Nazarbayev and Bush held roughly hour-long talks in the Oval Office, followed by a private luncheon. In comments following the meal, Bush characterized Kazakhstan as a "free nation." Bush administration officials seemed reluctant to elaborate on the specifics of the discussions. According to the White House's web site, the two leaders were to discuss security issues, "energy diversification" and democratization.
Bush's comments on Kazakhstan's record clashed with recent assessments by human rights groups and civil society organizations, which have been critical of the Nazarbayev administration for taking aggressive action to limit domestic opposition. [For background see the Eurasia Insight archive]. Freedom House, in its 2006 Nations in Transit report, said "the Nazarbayev administration continues to block political participation by groups that advocate reforms, and exaggerates the potential threat posed by political, ethnic, or religious extremists." [For Background see the Eurasia Insight archive].
On September 28, Nazarbayev made two public appearances in Washington. In the morning, he unveiled a monument to Kazakhstan's independence, and, in the evening, he was the honored guest at a dinner recognizing Kazakhstan's decision to give up its nuclear arsenal. A non-voting member of Congress, Eni Faleomavaega, Democrat of American Samoa, introduced Nazarbayev at the dinner. Faleomavaega suggested Nazarbayev's decision to disarm should earn him a Nobel Peace Prize, earning applause from the audience of 400.
Only Samuel Bodman, the US secretary of energy, dared to suggest that the United States and Kazakhstan have any disputes. "We don't agree on every issue, but on most we do," he said at the morning monument unveiling.
Nazarbayev kicked off his Washington visit September 28 by signing a $650 million agreement to buy 310 diesel locomotives from General Electric. Later in the morning, he formally unveiled the monument on the grounds of the Kazakhstan embassy in Washington, which depicts a warrior of the Saka people, an ancient civilization that lived on the territory of what is now Kazakhstan two thousand years ago. Nazarbayev noted that although the statue was of a warrior, his sword was sheathed and his arms out. "He is a man of peace," he said.
The theme of disarmament was one that Kazakhstan sought to emphasize during Nazarbayev's visit. The Kazakhstani embassy in Washington has promoted the country as one of the few nations of the world to voluntarily give up its nuclear weapons program.
Nazarbayev decided in the early 1990s to give up the arsenal of nuclear weapons he inherited from the Soviet Union, and for that move was feted at a dinner at a downtown Washington hotel organized by the Kazakhstan embassy and the Nuclear Threat Initiative. Nazarbayev, in his remarks, described Kazakhstan's decision to disarm, and was praised by luminaries that also included former Senator Sam Nunn and media mogul Ted Turner, co-founders of the Nuclear Threat Initiative.
Nazarbayev also seemed to take a jab at nuclear powers for monopolizing nuclear technology, and he called for global nuclear disarmament. "A paradoxical situation has formed in the world that essentially runs counter to the fundamental principles of international law: one group is allowed to have weapons and to improve them, while the second group is denied permission to have weapons, or to even develop them. This is wrong, unfair and disproportionate," Nazarbayev said, according to a translation of his speech by the Russian news agency Interfax.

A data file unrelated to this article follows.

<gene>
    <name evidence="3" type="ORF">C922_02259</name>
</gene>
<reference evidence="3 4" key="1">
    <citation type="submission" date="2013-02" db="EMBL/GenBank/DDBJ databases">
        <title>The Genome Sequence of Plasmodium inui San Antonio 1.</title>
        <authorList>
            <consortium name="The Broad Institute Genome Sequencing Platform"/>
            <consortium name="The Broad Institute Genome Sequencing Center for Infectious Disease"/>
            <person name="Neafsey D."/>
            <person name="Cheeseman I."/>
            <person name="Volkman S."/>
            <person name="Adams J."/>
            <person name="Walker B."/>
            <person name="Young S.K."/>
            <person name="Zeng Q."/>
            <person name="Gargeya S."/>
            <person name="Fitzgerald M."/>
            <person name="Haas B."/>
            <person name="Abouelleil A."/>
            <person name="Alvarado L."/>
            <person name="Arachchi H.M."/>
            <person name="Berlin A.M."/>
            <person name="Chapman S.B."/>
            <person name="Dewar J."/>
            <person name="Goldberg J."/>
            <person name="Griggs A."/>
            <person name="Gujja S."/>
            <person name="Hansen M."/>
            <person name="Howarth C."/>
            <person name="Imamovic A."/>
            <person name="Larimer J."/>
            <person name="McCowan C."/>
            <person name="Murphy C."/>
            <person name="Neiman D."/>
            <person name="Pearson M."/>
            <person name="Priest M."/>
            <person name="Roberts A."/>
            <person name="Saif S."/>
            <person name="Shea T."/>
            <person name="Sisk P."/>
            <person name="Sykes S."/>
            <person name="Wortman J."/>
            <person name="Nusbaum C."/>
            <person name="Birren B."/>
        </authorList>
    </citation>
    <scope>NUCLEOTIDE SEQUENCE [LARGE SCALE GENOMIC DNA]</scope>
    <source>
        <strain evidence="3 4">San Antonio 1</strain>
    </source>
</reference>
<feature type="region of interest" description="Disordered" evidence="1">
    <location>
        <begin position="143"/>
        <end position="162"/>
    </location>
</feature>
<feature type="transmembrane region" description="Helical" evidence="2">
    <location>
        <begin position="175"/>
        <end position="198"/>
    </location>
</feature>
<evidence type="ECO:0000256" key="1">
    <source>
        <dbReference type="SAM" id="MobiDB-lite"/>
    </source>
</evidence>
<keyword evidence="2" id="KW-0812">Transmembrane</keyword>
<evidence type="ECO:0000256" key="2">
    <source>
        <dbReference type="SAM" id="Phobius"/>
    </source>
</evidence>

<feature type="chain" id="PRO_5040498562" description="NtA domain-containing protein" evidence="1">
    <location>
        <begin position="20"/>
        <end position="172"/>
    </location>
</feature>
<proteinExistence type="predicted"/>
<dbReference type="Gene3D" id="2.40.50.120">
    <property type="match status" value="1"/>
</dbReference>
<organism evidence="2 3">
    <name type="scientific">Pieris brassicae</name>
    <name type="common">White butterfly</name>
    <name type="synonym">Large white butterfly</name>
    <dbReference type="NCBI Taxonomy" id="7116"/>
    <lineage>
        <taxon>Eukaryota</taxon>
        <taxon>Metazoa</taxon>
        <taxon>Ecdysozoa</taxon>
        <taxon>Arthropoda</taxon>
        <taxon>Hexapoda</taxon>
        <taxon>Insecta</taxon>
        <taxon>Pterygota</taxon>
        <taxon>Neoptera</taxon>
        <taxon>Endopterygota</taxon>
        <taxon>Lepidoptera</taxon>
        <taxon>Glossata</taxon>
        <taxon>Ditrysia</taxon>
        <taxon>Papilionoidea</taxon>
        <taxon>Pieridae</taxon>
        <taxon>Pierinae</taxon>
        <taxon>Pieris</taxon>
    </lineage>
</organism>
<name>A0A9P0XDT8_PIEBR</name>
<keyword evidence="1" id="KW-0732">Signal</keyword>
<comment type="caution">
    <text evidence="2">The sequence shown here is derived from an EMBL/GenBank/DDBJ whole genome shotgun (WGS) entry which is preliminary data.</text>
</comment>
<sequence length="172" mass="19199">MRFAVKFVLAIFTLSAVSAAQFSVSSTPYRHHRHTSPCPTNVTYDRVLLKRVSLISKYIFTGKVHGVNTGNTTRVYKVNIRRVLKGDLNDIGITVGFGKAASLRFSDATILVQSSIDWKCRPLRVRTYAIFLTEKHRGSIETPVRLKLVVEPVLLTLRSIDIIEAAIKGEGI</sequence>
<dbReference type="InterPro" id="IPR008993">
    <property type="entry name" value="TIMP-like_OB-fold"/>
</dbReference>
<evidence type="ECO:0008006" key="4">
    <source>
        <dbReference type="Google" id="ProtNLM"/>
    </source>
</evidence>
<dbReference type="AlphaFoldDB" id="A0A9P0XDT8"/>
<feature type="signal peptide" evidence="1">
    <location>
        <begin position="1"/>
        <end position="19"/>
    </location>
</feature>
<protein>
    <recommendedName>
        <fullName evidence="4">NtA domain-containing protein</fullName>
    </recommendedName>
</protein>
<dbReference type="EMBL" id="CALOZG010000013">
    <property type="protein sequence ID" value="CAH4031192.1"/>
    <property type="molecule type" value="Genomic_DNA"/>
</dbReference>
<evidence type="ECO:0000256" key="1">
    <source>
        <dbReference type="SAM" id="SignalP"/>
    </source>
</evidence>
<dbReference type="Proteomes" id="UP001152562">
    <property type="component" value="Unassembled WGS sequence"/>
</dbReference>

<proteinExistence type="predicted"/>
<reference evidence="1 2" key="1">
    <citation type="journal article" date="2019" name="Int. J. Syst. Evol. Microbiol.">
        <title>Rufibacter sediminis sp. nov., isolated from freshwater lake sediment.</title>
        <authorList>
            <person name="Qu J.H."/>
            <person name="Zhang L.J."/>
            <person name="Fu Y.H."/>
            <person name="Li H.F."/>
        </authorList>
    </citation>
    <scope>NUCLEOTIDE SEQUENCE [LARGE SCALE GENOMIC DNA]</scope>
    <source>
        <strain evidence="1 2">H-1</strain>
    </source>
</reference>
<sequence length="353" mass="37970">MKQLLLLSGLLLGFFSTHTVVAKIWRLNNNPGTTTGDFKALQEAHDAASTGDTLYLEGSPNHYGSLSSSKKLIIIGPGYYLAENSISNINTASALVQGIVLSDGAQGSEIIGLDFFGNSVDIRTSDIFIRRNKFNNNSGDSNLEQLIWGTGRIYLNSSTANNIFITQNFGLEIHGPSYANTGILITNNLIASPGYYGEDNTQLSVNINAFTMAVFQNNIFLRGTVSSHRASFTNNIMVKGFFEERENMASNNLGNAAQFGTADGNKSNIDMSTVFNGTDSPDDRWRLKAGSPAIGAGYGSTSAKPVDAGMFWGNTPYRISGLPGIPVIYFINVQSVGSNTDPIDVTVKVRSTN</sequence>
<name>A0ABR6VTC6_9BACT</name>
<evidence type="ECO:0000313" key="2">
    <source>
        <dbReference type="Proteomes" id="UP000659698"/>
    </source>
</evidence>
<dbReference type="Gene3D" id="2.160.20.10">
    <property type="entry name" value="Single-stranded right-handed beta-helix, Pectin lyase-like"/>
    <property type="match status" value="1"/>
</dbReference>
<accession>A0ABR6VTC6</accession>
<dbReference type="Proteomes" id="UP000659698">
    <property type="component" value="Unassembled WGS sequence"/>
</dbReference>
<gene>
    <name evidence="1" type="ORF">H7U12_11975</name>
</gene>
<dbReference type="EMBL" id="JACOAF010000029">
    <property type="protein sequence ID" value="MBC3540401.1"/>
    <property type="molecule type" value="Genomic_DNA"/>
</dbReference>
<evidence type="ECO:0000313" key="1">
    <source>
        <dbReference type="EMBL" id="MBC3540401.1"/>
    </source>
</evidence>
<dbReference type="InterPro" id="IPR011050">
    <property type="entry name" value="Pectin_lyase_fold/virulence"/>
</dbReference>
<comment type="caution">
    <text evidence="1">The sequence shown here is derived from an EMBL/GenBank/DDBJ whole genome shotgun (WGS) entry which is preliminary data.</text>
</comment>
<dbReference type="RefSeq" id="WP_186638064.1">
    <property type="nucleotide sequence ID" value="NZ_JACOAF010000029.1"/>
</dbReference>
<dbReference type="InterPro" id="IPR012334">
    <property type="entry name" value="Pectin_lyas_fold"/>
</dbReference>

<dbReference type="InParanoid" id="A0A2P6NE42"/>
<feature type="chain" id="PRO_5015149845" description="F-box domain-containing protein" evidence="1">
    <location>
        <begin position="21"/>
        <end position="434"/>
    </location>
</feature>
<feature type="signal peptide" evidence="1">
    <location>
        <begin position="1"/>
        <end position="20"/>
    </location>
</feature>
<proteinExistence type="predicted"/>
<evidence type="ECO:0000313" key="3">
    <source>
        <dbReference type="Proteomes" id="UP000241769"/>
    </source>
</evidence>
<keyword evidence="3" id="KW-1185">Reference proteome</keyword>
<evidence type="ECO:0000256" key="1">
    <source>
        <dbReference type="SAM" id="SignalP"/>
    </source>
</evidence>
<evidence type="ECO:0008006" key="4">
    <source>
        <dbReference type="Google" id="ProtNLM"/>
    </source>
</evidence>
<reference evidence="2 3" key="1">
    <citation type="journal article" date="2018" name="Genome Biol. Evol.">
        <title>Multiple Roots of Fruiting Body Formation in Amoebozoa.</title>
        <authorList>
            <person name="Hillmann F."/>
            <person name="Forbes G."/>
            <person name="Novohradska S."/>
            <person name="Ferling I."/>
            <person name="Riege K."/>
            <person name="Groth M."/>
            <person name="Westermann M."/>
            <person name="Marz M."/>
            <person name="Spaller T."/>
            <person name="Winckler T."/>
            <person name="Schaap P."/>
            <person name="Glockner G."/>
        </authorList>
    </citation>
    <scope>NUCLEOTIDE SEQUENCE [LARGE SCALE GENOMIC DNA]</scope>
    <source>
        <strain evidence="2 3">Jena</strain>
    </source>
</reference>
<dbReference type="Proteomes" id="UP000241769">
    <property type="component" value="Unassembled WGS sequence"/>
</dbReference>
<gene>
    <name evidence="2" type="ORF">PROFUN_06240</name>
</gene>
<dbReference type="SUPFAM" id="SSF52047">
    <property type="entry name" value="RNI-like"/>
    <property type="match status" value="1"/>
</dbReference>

"Approaches to resolving this issue should be revised within the UN in favor of global measures and responsibilities of all nations, primarily the nuclear powers, to reduce the amount of nuclear weapons and to gradually destroy their arsenals," he said.
Also at the dinner, Linton Brooks, administrator of the National Nuclear Security Administration, announced that the United States and Kazakhstan has reached agreement to downgrade nearly all of Kazakhstan's remaining highly enriched uranium. The agreement calls for the dilution of highly enriched uranium at the Institute for Nuclear Physics in Alatau, and for the conversion of research reactors to operate on low-enriched uranium, Brooks said.
During his visit, Nazarbayev met with the heads of energy companies, including ConocoPhilips, Exxon Mobil and Halliburton, as well as with Paul Wolfowitz, president of the World Bank. He also met with members of Congress, including Senator Mary Landrieu, Democrat of Louisiana, and Rep. Darrell Issa, Republican of California.
Kazakhstan organized a large media blitz for Nazarbayev's visit, including a four-page insert in the September 28 issue of The New York Times, along with television ads extolling Kazakhstan's potential for tourism and business on CNN and during late-night network news broadcasts.
Nazarbayev's visit was overshadowed, however, on American television news by the antics of Sacha Baron Cohen, the comedian whose alter ego, the boorish Kazakh journalist Borat, has drawn official protests from Astana. Cohen, in character as Borat, gave a news conference in front of the Kazakhstani Embassy.
Sean Roberts, a Central Asia Fellow at Georgetown University, noted that Borat's stunts may have ultimately helped Kazakhstan avoid controversy during the visit. "Ironically, he [Borat] is now taken so much of the limelight that he is unfortunately obscured a lot of the serious questions about Nazarbayev's visit and issues related to US-Kazakhstani relations."
Joshua Kucera is a Washington, DC,-based freelance writer who specializes in security issues in Central Asia, the Caucasus and the Middle East.